Capitals right wing super-star Alex Ovechkin, is on pace for a 59-goal season, when the second-best goal-scorer in the NHL this season, Toronto’s Phil Kessel, is on pace for 43. Naturally, I didn’t think that Ovechkin would be a player that needed much defending, but he’s taken some hits lately.
You can ignore his contributions on the power play because it’s not in any dispute that Ovechkin is great with the man advantage and can make a difference even when he doesn’t score.
Some journalists have used his goals-for/against percentage to illustrate the problem. Never mind that goals for/against percentage is essentially measuring plus-minus.
Others point to his plus-minus after Ovechkin was minus-5 against Columbus, and decided that Ovechkin has to decide what kind of player he is. After all, Ovechkin was minus-17 on the season after that game.
What’s odd about using plus-minus to denigrate Ovechkin’s contributions is that anyone doing serious analytical work in hockey has been against using plus-minus because it involves so many factors beyond an individual player’s control (not least of which are the contributions of nine other skaters and two goaltenders when the game is 5-on-5) and, generally, involves small samples because goals are relatively rare events.
There are many other factors that go into whether a player is a plus or minus player, and they must be considered if you’re going to attempt to pass judgment on a single season or, especially, a portion of a season.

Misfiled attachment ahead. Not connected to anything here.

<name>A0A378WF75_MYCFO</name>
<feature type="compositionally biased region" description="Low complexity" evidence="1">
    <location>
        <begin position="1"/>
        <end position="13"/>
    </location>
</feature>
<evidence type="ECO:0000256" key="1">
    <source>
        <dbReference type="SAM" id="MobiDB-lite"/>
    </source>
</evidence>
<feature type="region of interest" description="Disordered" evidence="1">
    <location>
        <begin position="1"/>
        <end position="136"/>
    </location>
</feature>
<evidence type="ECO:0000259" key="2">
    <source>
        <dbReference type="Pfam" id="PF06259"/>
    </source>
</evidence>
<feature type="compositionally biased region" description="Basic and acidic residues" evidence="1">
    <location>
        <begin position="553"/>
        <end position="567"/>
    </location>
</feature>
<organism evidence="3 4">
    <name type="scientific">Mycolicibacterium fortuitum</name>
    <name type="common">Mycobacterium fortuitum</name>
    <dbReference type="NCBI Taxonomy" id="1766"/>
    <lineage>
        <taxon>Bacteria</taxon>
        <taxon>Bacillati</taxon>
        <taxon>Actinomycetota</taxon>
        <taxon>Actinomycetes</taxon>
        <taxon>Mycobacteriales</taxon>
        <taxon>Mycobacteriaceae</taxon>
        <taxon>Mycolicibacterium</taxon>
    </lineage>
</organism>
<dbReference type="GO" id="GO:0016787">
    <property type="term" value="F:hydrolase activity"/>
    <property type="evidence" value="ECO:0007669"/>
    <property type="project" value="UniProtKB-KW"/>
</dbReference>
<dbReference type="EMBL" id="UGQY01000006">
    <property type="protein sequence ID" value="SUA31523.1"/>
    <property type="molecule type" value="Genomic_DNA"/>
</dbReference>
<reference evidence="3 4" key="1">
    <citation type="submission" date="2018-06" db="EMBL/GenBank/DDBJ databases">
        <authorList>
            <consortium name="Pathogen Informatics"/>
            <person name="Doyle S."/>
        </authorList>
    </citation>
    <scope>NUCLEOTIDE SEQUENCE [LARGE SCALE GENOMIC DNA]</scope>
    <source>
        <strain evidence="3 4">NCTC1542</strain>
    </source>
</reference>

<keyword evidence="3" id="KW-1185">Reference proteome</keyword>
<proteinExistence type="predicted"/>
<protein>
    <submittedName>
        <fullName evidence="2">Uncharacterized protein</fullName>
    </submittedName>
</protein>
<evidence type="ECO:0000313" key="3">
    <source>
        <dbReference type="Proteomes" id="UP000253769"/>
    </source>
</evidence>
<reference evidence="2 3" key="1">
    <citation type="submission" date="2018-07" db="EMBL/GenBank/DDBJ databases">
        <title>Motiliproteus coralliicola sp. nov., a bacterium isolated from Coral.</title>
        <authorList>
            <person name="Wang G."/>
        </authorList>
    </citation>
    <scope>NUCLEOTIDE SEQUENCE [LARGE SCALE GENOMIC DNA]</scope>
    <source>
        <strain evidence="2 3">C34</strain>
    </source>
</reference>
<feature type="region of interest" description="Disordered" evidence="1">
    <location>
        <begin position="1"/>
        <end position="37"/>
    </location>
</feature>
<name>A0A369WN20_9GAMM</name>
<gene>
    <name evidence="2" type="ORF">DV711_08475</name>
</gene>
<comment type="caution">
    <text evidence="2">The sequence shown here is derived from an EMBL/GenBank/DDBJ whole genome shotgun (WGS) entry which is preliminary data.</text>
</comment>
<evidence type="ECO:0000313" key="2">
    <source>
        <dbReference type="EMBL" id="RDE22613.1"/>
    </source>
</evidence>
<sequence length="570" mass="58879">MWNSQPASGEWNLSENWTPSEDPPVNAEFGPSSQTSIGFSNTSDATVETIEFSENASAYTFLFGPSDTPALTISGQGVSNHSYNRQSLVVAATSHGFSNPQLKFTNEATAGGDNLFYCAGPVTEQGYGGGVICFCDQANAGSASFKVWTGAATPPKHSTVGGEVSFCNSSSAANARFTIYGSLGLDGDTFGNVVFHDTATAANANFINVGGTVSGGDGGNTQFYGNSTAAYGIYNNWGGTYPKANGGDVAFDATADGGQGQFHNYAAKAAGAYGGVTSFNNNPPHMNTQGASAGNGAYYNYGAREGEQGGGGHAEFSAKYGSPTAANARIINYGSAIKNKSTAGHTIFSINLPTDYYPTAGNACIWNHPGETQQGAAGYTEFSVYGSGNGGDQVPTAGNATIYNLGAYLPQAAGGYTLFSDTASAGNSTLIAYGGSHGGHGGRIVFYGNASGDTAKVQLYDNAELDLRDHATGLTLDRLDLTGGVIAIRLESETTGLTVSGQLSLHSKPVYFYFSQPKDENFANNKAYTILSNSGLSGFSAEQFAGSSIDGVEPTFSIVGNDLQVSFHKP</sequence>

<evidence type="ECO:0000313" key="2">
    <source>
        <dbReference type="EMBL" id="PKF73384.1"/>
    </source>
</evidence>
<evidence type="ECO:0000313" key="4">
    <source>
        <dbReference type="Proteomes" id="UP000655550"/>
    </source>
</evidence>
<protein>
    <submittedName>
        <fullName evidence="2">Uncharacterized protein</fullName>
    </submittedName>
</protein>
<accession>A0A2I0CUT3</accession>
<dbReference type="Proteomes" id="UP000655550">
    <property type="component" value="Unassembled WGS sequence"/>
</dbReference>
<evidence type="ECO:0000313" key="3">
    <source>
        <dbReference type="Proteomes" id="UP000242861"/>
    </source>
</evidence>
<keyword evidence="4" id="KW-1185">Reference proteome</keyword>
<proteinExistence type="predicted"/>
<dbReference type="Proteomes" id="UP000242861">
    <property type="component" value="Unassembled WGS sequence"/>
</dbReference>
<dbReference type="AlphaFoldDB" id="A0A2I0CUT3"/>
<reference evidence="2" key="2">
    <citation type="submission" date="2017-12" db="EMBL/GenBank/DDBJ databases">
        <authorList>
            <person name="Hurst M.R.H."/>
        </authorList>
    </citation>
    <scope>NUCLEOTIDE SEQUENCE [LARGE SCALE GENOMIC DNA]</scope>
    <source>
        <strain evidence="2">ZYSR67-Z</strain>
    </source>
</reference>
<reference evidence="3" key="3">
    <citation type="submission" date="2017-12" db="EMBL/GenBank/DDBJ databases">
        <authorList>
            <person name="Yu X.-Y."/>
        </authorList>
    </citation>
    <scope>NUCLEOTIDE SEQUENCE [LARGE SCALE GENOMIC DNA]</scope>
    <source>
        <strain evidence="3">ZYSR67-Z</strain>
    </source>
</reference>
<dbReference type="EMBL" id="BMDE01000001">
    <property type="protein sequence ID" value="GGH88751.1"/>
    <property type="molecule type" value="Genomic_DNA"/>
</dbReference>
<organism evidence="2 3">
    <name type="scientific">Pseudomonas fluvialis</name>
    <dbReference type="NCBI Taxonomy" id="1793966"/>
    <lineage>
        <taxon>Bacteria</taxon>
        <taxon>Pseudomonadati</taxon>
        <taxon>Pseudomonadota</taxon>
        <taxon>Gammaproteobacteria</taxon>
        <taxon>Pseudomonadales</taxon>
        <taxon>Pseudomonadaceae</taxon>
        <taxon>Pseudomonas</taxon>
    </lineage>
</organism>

So, let’s take a look at some factors that are at play to make Alex Ovechkin a minus-17.
First off, the shooting percentage of others on the ice with Ovechkin at 5-on-5 is ridiculously low. His 6.3% is only ahead of fourth-liners Volpatti and Beagle among Capitals forwards. The suggestion could be made — and of course it has been — that Ovechkin isn’t making those around him better, but here are the 5-on-5 on-ice shooting percentages when Ovechkin has been on the ice for the past 5 seasons: 10.36%, 8.62%, 8.05%, 11.76%, 9.09%.
You’re really going to have to dig for reasons, other than poor luck and ineffective shooters, to explain even-strength shooting effectiveness declining by 40% over last season, especially when Ovechkin himself is shooting 10.6% (18 goals, 170 shots) at 5-on-5.
Taking away Ovechkin’s 18 goals on 170 shots, leaves the other Capitals to score eight goals on 242 shots (3.3%) with Ovechkin on the ice. Marcus Johansson, his most common left winger, has one goal on 51 shots. This undeniably effects plus-minus, right? Of course it does. Give Ovechkin an average on-ice shooting percentage (say, 8%) and that is a difference of about seven goals.
Ovechkin has scored 70 goals and 150 points in 157 games over those two seasons, producing the two lowest point scoring rates of his career. Yes, even lower than this season, when virtually no one else puts the puck in the net with him on the ice.
Of course Ovechkin is not a defensive whiz, but that shouldn’t stand as an indictment any more than it has for elite offensive players throughout the history of the game.
This Capitals team is flawed. If you want to break down a player’s overall contribution, and feel that you must use one statistic in order to do so (better yet, don’t), then at least reduce the impact of others on the ice and look at the possession stats, because it won’t matter that linemates aren’t finishing or that, for whatever reason, goaltenders aren’t stopping the puck.